The Miami Marlins' Giancarlo Stanton suffered first. The 24-year-old outfielder was hit in the face by a fierce Mike Fiers pitch in the fifth inning of the Marlins' clash with the Milwaukee Brewers. The hit was so fierce, it drew a collective groan from the home fans.
Stanton, who is one of the leading candidates for the MVP title this season as well as the face of the Marlins' franchise, immediately slumped to the ground. Medical staff of both the teams tended him before he was taken off the field on a stretcher and rushed to the hospital.
According to MLB.com's Joe Frisaro, Stanton "suffered a facial laceration requiring stitches, multiple facial fractures and dental damage."
Just 10 minutes later, a similar incident occurred in the game between the New York Yankees and the Tampa Bay Rays. The Yankees' designated hitter Chase Headley took a fastball to the face from Rays’ reliever Jake McGee.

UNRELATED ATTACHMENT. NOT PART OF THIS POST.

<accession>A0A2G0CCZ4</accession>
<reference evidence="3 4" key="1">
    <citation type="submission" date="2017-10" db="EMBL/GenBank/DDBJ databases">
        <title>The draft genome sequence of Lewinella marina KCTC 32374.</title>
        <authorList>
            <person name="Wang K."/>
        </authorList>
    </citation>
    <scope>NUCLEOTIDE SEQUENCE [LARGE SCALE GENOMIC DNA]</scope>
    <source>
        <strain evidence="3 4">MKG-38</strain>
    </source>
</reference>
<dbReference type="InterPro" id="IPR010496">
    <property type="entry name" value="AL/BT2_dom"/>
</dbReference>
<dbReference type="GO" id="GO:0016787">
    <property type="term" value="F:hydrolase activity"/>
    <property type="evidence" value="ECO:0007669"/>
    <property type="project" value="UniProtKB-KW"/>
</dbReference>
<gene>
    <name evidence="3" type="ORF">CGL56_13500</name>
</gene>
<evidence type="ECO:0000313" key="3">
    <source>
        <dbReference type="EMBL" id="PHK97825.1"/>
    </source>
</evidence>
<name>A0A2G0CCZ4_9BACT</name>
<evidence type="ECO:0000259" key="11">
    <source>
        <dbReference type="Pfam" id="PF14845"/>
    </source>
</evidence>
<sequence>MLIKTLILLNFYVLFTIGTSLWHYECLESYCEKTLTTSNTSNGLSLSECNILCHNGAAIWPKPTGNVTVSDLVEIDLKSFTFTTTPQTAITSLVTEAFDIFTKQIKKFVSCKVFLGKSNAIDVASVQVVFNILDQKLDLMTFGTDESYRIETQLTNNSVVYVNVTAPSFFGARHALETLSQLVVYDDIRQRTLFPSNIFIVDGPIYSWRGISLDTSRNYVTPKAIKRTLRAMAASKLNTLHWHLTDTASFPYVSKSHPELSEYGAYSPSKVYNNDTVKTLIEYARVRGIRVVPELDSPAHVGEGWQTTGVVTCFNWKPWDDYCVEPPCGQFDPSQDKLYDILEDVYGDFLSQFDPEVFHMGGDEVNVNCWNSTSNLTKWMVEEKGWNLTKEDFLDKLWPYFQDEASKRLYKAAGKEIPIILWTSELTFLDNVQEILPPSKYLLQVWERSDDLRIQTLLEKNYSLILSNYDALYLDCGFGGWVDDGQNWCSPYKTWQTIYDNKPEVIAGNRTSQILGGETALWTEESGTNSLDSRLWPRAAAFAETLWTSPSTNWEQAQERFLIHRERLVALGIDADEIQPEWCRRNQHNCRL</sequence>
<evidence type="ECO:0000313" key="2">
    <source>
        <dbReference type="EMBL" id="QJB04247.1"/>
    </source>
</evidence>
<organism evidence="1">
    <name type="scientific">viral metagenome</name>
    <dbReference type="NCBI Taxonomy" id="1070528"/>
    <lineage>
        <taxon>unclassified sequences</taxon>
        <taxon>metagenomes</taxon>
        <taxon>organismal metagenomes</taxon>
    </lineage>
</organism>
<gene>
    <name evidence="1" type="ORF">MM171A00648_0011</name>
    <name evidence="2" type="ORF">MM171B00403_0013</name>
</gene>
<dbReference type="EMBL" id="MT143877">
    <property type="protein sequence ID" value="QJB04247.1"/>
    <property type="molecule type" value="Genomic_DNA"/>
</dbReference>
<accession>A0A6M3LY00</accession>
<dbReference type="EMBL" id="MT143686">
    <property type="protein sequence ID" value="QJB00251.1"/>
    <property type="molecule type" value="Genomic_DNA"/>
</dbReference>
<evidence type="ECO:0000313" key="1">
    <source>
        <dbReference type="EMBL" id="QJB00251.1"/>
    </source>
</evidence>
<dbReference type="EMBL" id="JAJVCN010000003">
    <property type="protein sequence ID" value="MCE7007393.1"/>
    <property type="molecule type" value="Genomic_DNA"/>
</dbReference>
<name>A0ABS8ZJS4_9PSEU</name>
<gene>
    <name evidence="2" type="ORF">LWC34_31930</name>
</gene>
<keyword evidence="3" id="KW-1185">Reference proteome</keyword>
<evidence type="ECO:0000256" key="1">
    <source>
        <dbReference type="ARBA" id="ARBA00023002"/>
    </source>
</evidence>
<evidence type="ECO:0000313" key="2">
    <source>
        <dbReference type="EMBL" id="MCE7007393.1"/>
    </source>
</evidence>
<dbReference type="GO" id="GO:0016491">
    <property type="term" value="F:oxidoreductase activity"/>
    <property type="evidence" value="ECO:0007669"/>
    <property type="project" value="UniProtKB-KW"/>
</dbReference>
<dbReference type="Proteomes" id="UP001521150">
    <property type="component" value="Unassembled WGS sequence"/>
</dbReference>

The ball hit Headley in the jaw and although there was bleeding he didn't lose consciousness like Stanton. He even managed to leave the field by himself but didn't play again in the game.
Baseball is usually rather safe and graphic injuries like these are a very rare occurrence. However, two aspects of the game – fastballs and line drives – do sometimes results in incidences like above.
In the 2013 season, an average fastball's speed was estimated at 92.0 mph but that has gone up over the years due to MLB pitchers' collective focus on velocity rather than movement.
Still, head injuries from fastballs aren't as frequent as they used to be since 1983, when the MLB made protective helmets mandatory for batters. However, one-off (or two-off in this case) incidents still do happen. Perhaps, MLB should opt for even safer helmets like the ones they use across the pond in cricket.
Or maybe not – because those things are pretty ugly.
The only player to have ever died by a pitch thrown in the Major League was Ray Chapman, who was hit by Yankees pitcher Carl Mays in 1920.